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Old 10-19-2008, 03:19 PM   #1
Pinball2k
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Newbie - OSX "command not found" Path issue


I know very little about UNIX but have what I think is a simple question.

When using the Terminal program under Apple OSX I get a "command not found" error.

Here's what I'm doing.
1.Opening the Terminal application
2 Changing directories into \Appliactions\sqlite
3 Trying to run the "sqlite" application by typing "sqlite" without the quotes.

This what I see.

172:/Applications/sqlite fwi$ sqlite
-bash: sqlite: command not found
172:/Applications/sqlite fwi$

I do a directory command and can see the application.

172:/Applications/sqlite fwi$ ls -l
total 2344
-rw-r--r-- 1 fwinogra admin 53965 Aug 10 2005 SQLite ReadMe.pdf
drwx------ 37 fwinogra admin 1258 Oct 18 11:23 capi
drwx------ 35 fwinogra admin 1190 Oct 18 11:23 capi_ext
drwx------ 28 fwinogra admin 952 Oct 18 16:11 common
-rwx------ 1 fwinogra admin 34816 Apr 3 2006 foods.db
-rwx------ 1 fwinogra admin 55943 Mar 3 2006 foods.sql
drwx------ 22 fwinogra admin 748 Oct 18 11:23 java
-rw-r--r-- 1 fwinogra admin 575200 Aug 10 2005 libsqlite.a
drwx------ 10 fwinogra admin 340 Oct 18 11:23 perl
drwx------ 9 fwinogra admin 306 Oct 18 11:23 python
drwx------ 7 fwinogra admin 238 Oct 18 11:23 ruby
-rwx------ 1 fwinogra admin 16720 May 21 2006 sql.sql
-rwxr-xr-x 1 fwinogra admin 408728 Aug 10 2005 sqlite
-rw-r--r-- 1 fwinogra admin 38778 Aug 10 2005 sqlite.h
drwx------ 3 fwinogra admin 102 Oct 18 11:23 tcl


4 If I type in as follows, this is what I see.

172:/Applications/sqlite fwin$ /Applications/sqlite/sqlite
SQLite version 2.8.16
Enter ".help" for instructions
sqlite>
It works just fine!!!

5 Any suggestions?
 
Old 10-19-2008, 03:21 PM   #2
AceofSpades19
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run ./sqlite
 
Old 10-19-2008, 03:22 PM   #3
Nylex
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Quote:
Originally Posted by Pinball2k View Post
5 Any suggestions?
Add the directory containing the executable to your PATH environment variable. I don't know which shell OS X uses by default, but if it's bash(-compatible), then you'll want to do

export PATH=$PATH:/path/to/sqlite,

obviously replacing "/path/to/sqlite" with the relevant directory. You'll probably want to add that line to your .bashrc or .bash_profile in your home directory, too.
 
Old 10-19-2008, 03:23 PM   #4
i92guboj
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I have no idea about OSX.

However, the problem seems to be that /Applications/sqlite/ is not in your $PATH, that's why you need to specify the whole path. You can also do it relative. For example, if you are into /Applications/sqlite/ already, you could do ./sqlite. It should work, but, as said, I know nothing about OSX.
 
Old 10-19-2008, 03:25 PM   #5
keefaz
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add /Applications/sqlite in your PATH...
Code:
echo 'export PATH=/Applications/sqlite:${PATH}' >> ~/.bashrc
Then, just open a new terminal window and type: sqlite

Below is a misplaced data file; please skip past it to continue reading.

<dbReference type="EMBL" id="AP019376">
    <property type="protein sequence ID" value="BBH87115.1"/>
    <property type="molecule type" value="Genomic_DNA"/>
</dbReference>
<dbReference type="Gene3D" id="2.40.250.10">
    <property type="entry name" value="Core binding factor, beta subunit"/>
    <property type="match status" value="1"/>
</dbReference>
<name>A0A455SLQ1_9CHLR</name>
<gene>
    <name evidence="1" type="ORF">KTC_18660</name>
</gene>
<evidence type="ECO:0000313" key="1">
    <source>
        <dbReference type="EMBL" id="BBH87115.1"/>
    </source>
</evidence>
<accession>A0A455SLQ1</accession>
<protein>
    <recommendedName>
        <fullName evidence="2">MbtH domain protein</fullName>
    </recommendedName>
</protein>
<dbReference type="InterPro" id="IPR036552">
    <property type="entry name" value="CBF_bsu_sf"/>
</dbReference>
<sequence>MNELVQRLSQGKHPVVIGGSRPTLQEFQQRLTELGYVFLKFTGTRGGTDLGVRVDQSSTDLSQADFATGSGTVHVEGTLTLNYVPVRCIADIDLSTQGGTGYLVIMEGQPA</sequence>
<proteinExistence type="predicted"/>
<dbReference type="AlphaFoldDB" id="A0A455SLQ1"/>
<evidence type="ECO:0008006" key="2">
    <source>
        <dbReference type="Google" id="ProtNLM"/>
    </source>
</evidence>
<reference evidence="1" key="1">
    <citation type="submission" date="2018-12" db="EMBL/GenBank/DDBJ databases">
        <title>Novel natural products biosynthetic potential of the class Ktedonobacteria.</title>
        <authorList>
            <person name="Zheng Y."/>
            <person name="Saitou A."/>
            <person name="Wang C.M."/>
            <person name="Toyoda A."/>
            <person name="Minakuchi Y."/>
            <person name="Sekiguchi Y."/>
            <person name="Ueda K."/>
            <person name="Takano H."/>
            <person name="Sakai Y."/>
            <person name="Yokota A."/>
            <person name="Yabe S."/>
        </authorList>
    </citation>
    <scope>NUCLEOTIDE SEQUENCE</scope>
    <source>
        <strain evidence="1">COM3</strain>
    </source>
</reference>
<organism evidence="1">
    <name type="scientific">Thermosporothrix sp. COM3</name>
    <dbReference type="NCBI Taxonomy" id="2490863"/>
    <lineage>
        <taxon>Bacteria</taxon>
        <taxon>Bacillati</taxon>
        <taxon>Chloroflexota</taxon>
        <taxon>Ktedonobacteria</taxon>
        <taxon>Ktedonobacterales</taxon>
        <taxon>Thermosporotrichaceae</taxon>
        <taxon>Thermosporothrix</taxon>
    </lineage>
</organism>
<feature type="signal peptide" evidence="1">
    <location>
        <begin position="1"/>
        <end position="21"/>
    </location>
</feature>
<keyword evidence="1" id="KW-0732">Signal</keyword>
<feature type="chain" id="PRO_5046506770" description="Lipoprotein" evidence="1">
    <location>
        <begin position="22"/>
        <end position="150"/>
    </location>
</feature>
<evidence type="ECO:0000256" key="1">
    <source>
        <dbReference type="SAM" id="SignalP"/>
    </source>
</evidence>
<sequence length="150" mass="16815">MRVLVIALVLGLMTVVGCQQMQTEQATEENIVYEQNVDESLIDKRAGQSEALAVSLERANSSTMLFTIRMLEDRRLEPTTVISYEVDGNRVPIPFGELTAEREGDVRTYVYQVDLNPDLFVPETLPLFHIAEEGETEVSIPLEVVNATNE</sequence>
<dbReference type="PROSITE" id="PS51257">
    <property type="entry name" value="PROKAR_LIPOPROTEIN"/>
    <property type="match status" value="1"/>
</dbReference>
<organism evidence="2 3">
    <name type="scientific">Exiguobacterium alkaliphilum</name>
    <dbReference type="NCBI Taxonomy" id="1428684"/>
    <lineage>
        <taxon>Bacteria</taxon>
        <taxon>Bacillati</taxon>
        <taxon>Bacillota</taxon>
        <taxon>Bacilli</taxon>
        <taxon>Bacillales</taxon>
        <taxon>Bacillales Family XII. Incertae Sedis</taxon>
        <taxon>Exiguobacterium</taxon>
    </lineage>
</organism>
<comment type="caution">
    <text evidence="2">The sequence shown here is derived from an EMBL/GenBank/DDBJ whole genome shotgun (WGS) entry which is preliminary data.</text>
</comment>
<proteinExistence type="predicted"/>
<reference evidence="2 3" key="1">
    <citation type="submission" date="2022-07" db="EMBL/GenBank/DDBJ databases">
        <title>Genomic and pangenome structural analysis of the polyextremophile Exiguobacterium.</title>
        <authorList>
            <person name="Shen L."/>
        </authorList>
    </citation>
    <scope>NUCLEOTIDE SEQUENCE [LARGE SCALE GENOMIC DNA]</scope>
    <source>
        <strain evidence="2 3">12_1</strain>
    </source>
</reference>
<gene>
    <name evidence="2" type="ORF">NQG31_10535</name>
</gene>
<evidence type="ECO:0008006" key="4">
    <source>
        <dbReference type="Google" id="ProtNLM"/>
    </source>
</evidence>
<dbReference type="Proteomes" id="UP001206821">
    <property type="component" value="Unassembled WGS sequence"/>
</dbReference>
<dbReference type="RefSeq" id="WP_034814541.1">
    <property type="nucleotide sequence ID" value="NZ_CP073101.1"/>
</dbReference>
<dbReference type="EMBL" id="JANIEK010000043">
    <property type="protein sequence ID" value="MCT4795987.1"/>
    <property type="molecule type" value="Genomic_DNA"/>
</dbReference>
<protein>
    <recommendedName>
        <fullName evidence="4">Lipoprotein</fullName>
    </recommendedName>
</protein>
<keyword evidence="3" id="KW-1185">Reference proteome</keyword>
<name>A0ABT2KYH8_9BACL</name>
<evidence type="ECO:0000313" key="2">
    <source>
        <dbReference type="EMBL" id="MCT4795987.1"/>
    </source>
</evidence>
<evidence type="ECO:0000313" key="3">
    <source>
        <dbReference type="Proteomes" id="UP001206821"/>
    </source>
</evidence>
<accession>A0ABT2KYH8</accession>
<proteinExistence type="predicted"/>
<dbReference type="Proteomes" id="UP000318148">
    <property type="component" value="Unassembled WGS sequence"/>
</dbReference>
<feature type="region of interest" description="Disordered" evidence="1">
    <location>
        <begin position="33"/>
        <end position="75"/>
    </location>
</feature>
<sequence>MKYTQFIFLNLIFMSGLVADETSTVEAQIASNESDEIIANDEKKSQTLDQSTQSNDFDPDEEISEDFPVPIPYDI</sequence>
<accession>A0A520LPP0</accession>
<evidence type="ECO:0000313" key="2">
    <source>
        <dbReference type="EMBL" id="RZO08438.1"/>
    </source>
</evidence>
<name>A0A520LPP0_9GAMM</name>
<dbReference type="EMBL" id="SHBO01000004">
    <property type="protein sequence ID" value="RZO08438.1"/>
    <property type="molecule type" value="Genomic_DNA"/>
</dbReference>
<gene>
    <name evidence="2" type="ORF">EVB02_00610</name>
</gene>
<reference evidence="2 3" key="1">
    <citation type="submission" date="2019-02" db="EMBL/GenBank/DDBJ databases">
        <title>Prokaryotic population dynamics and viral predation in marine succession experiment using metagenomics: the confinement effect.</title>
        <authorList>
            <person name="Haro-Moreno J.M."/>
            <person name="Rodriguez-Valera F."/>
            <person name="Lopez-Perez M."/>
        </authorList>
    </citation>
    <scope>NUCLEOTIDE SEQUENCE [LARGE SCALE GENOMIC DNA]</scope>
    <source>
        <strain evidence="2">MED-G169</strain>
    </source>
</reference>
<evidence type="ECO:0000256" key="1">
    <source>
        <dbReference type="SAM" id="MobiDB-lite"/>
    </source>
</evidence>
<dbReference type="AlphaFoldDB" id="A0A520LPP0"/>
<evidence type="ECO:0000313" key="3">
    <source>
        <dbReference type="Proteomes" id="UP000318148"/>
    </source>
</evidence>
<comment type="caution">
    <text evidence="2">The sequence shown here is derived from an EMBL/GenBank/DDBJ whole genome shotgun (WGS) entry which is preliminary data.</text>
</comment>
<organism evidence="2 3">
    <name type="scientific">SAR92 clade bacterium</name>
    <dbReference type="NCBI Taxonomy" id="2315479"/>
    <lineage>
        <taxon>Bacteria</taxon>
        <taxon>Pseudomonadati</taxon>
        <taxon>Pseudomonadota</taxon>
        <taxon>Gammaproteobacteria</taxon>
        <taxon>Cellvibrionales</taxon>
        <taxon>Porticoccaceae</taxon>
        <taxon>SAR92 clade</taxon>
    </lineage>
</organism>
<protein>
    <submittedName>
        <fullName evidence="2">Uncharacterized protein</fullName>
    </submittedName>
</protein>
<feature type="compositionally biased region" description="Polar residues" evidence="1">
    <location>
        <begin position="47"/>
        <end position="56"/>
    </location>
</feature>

[edit]
As previous posters said
 
Old 10-19-2008, 03:47 PM   #6
arizonagroovejet
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Mac OS X is not a Linux based operating system.
 
Old 10-19-2008, 03:49 PM   #7
Pinball2k
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Quote:
Originally Posted by i92guboj View Post
I have no idea about OSX.

However, the problem seems to be that /Applications/sqlite/ is not in your $PATH, that's why you need to specify the whole path. You can also do it relative. For example, if you are into /Applications/sqlite/ already, you could do ./sqlite. It should work, but, as said, I know nothing about OSX.
Yes, this did work, thanks. But I thought it would look in the current directory first. I guess not?
 
Old 10-19-2008, 03:53 PM   #8
i92guboj
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It's based on a Mach microkernel and derived from BSD, which is a unix clone, but yeah, definitely it's not linux.

So, maybe this would be better if modev into the Other *nix subforum:
http://www.linuxquestions.org/questions/other-nix-55/
 
Old 10-19-2008, 03:55 PM   #9
keefaz
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On OSX 10.3, each user has a ~/.bashrc by default with content:
Code:
alias ls="ls -G"
PATH=$PATH:$HOME/bin
export PATH
export TERM=xterm-color
I don't know your OSX version...
If you want the current directory in your PATH, you have to add '.', but it is considered as a security issue
 
Old 10-19-2008, 03:55 PM   #10
i92guboj
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Quote:
Originally Posted by Pinball2k View Post
Yes, this did work, thanks. But I thought it would look in the current directory first. I guess not?
No. Unlike in other OSes, linux doesn't include the current dir in the PATH by default, it's done that way as a security measure. Some malicious user could use that to harm your system or scale privileges. For example, imagine what could happen if someone send you a harmful script called "ls" and you run it by accident when you really meant to use the command "ls".

You could add it to the PATH, by adding a "." (dot) to the PATH variable, however I advice against that.
 
Old 10-19-2008, 03:58 PM   #11
Mara
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Moved: This thread is more suitable in Other *NIX and has been moved accordingly to help your thread/question get the exposure it deserves.
 
Old 10-19-2008, 04:00 PM   #12
Pinball2k
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You could add it to the PATH, by adding a "." (dot) to the PATH variable, however I advice against that.[/QUOTE]

This makes a lot of sense, much thanks.
 
  


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